“My children have always been first, next them, last them, and for me? Nothing! It’s fair that now I do something for me, even if this is the only thing I invest my time in,” Peña said.
By NATHALY ALCALÁ
Translated by NANCY OY
EL NUEVO SOL
After putting years of effort and dedication into raising children in a home filled with values and love, Aurelia Peña said, “now it’s my turn to improve my health.” Peña, 64, joined the 100 Citizens program, located in San Fernando Valley, after going to the doctor and learning she was prone to diabetes.
“It was in that moment that I told myself, ‘what are you waiting for, Aurelia? Let’s go,'” said Peña, resident of Van Nuys. Even though she lives a bit far from the park, she never misses any of the classes offered three times a week. She said this program has changed her life for the better.
Steven Loy, professor of kinesiology at California State University, Northridge (CSUN), established the 100 Citizens program, which focuses on exercising and diabetes prevention, in 2011.
A kinesiology student at CSUN, Victor Solano, 22, said the student trainers divide the participants into groups depending on the age and the physical performance of each person.
“In this program there is a group of adults from 20 to 40 years old, and there is a group of adults from age 50 and older, and the intensity of the exercises is different,” said Solano, who trains participants of 100 Citizens on Mondays, Tuesdays and Fridays.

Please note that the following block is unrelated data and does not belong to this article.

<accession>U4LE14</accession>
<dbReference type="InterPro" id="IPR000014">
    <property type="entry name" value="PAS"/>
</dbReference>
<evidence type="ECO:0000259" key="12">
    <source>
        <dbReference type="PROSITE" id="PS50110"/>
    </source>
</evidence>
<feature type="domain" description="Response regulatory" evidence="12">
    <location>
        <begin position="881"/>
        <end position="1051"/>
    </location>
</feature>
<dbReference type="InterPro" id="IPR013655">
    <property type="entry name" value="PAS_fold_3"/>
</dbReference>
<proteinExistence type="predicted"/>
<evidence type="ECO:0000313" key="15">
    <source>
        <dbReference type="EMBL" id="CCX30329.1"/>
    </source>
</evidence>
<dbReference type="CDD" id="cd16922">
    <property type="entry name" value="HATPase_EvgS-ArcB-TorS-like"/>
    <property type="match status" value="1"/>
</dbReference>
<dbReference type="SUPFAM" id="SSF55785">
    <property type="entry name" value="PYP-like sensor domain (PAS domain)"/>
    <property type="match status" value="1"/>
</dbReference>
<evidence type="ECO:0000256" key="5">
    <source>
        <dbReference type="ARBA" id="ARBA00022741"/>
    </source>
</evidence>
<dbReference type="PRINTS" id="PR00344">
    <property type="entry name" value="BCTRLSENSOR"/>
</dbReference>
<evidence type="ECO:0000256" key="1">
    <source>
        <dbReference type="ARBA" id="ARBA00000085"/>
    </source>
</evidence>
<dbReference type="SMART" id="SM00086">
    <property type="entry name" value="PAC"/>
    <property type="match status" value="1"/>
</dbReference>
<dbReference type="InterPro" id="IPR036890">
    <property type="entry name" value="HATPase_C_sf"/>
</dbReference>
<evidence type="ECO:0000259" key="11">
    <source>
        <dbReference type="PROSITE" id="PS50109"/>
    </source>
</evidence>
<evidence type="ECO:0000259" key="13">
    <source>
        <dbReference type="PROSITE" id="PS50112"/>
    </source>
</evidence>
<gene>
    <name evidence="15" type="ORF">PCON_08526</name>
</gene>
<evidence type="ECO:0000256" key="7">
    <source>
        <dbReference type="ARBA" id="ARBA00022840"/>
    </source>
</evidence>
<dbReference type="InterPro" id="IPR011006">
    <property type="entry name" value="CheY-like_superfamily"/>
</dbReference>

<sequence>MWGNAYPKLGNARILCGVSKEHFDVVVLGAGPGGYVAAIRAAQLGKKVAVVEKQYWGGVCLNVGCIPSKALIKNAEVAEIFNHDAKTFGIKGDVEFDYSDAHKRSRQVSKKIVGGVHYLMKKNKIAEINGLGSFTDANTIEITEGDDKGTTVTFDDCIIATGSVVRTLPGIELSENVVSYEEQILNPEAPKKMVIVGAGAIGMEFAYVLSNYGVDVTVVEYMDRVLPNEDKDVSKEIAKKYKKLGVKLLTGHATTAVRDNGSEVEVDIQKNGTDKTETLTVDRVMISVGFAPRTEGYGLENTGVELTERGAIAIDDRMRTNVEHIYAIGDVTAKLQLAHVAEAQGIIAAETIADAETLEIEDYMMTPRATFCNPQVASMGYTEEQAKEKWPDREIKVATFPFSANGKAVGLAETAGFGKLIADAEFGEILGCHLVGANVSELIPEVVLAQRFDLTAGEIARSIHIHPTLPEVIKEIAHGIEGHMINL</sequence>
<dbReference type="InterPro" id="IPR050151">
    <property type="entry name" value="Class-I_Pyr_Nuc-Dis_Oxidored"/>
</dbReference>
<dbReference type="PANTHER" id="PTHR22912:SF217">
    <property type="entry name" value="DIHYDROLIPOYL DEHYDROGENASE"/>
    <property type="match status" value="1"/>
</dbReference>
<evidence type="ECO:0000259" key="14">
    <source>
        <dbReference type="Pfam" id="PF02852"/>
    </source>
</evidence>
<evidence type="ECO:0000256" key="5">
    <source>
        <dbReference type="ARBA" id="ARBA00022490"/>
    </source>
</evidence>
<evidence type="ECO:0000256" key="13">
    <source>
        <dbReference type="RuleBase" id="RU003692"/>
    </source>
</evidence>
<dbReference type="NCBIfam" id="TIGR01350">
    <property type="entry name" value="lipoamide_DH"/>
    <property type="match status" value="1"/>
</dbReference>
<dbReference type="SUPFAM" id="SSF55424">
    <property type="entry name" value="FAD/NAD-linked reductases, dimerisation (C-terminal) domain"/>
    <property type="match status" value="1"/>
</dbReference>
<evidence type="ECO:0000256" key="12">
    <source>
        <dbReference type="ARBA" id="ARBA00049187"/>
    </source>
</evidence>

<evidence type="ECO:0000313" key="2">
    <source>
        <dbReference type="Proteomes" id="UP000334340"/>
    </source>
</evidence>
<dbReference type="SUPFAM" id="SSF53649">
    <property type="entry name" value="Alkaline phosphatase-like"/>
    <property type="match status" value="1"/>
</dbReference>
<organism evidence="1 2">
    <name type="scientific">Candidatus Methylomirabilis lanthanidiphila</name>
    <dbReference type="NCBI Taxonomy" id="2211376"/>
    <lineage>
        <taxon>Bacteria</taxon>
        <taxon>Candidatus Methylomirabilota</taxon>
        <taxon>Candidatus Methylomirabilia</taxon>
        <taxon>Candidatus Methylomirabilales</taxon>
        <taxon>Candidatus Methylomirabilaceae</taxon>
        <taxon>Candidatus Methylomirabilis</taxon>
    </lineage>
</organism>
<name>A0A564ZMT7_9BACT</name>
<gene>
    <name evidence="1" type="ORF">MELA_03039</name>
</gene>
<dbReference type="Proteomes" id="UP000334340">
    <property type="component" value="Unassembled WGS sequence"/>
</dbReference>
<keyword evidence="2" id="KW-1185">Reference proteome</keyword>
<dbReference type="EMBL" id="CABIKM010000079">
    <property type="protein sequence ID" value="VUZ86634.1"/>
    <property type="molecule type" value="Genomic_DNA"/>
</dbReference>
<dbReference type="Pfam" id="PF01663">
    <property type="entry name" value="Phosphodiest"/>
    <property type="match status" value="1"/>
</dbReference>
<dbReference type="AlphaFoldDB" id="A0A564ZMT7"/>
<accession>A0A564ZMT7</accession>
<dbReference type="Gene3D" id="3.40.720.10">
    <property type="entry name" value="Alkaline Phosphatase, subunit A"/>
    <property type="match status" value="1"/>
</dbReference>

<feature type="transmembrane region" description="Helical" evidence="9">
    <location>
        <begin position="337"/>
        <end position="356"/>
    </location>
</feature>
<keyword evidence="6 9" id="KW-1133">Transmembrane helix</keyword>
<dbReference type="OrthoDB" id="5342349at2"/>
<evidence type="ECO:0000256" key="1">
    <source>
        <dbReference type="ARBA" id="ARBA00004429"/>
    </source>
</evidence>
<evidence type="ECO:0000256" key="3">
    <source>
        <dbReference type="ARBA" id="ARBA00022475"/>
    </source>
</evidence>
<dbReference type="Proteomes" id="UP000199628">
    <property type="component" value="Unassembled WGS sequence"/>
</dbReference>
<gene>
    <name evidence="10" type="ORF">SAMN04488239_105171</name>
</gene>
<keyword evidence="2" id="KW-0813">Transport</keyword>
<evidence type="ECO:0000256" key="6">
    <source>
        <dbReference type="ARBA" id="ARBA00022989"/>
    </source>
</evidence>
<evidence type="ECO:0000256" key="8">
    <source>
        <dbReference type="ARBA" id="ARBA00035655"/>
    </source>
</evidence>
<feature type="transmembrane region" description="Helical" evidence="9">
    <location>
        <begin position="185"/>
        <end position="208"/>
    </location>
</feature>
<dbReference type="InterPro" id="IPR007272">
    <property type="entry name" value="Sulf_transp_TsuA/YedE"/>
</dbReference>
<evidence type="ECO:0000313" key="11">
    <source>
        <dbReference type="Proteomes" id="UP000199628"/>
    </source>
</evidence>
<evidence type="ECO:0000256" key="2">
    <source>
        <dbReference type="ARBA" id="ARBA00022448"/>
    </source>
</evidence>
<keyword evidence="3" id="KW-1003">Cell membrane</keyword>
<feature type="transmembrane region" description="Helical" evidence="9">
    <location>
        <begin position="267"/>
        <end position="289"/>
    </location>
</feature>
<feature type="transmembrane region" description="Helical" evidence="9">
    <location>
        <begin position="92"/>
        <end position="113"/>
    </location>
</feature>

Peña belongs to the older group. However, her energy and strength don’t show her age. Peña is a 5-foot-1, friendly, always smiling Mexican woman with red hair.
Marisol Díaz, 26, a kinesiology student at CSUN and a student trainer said Aurelia is enthusiastic when she arrives to the program. “She focuses plenty and always wants to learn the exercising techniques. She asks questions and she motivates herself and her teammates.”
Díaz has known Peña for a year and assures she has seen how Peña has improved in flexibility and physical prowess. “I see that she is stronger and flexible. She aways gives the maximum,” Díaz said.
Peña joined 100 Citizens in September 2013 weighing 178 pounds. Perhaps due to her strength and dedication, she now weighs 165 pounds. However, she said she plans to lose more weight because she wants to have the same weight she had when she was younger.
What she likes most about the program is not losing weight, but the happiness she gets from the program.
“What motivates me to come everyday is feeling good. Exercising gives me energy and I feel at ease, happy, and that is why I’m here,” Peña said.
Stress, preoccupations, anxiety, and depression can influence weight gain. This was the case for Peña, a single mother who has fought alone to see her children grow up on the right path.
“I feel like even if I don’t eat, I gain weight,” said Aurelia Peña, who believes stress has been the cause of her weight gain. Peña came to the United States when she was 40-years-old and now works in a college. She said she doesn’t work 40 hours, which makes it hard to pay rent and eat healthy.